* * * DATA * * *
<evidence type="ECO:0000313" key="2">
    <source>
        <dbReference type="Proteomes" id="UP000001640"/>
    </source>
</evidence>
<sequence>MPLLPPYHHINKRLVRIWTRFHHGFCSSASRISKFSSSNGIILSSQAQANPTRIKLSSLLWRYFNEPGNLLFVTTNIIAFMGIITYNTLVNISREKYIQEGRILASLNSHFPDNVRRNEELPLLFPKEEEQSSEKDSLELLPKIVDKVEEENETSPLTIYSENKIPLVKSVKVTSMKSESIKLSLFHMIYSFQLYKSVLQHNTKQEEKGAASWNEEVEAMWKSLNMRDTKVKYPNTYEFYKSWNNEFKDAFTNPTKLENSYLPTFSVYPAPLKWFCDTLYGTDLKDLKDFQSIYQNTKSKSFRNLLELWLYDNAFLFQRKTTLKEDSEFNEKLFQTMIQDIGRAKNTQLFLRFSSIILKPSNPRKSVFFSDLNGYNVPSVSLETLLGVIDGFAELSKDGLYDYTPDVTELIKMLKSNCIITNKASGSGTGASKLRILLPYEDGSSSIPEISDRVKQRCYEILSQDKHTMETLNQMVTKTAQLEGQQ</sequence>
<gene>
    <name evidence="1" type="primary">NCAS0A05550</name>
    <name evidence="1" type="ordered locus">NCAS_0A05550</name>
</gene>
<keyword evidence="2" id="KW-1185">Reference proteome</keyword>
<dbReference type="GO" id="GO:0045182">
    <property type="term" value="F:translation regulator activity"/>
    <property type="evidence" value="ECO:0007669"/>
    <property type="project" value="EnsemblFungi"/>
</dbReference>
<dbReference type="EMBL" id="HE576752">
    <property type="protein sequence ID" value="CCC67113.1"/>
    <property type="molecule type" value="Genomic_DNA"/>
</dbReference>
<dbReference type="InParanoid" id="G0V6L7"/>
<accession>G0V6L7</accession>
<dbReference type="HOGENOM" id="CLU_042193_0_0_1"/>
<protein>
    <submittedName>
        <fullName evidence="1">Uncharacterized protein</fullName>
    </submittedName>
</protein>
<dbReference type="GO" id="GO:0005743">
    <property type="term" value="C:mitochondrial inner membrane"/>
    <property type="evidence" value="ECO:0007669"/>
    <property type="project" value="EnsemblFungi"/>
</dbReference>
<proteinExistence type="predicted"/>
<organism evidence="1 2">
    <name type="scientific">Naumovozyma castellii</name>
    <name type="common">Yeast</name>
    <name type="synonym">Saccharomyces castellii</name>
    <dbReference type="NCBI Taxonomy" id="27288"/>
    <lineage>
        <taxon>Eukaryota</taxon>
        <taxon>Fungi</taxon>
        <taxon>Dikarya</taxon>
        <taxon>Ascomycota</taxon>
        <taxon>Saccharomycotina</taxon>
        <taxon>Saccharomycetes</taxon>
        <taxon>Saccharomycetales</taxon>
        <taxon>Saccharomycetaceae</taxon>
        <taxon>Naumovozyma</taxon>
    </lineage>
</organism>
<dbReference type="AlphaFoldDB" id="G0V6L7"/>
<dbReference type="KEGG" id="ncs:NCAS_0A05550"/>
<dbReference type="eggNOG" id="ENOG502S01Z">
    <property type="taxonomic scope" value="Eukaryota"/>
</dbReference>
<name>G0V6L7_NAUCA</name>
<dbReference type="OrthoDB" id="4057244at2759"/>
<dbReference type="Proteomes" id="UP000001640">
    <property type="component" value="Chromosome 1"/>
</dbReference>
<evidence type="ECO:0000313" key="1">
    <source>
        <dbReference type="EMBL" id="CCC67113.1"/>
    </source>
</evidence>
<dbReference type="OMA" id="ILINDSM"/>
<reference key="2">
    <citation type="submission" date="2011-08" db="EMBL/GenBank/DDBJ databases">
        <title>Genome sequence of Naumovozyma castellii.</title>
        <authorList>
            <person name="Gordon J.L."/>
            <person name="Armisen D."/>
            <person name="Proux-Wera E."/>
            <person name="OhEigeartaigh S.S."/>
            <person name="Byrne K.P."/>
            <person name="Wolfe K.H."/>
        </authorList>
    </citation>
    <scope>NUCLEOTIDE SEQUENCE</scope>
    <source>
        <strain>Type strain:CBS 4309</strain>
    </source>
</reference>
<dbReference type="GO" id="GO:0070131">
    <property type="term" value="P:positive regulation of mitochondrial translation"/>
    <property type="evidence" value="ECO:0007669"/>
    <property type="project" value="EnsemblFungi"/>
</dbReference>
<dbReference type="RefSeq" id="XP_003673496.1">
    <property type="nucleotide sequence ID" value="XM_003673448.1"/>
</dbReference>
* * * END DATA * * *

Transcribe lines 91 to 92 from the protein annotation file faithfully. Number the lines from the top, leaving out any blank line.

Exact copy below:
    <property type="nucleotide sequence ID" value="XM_003673448.1"/>
</dbReference>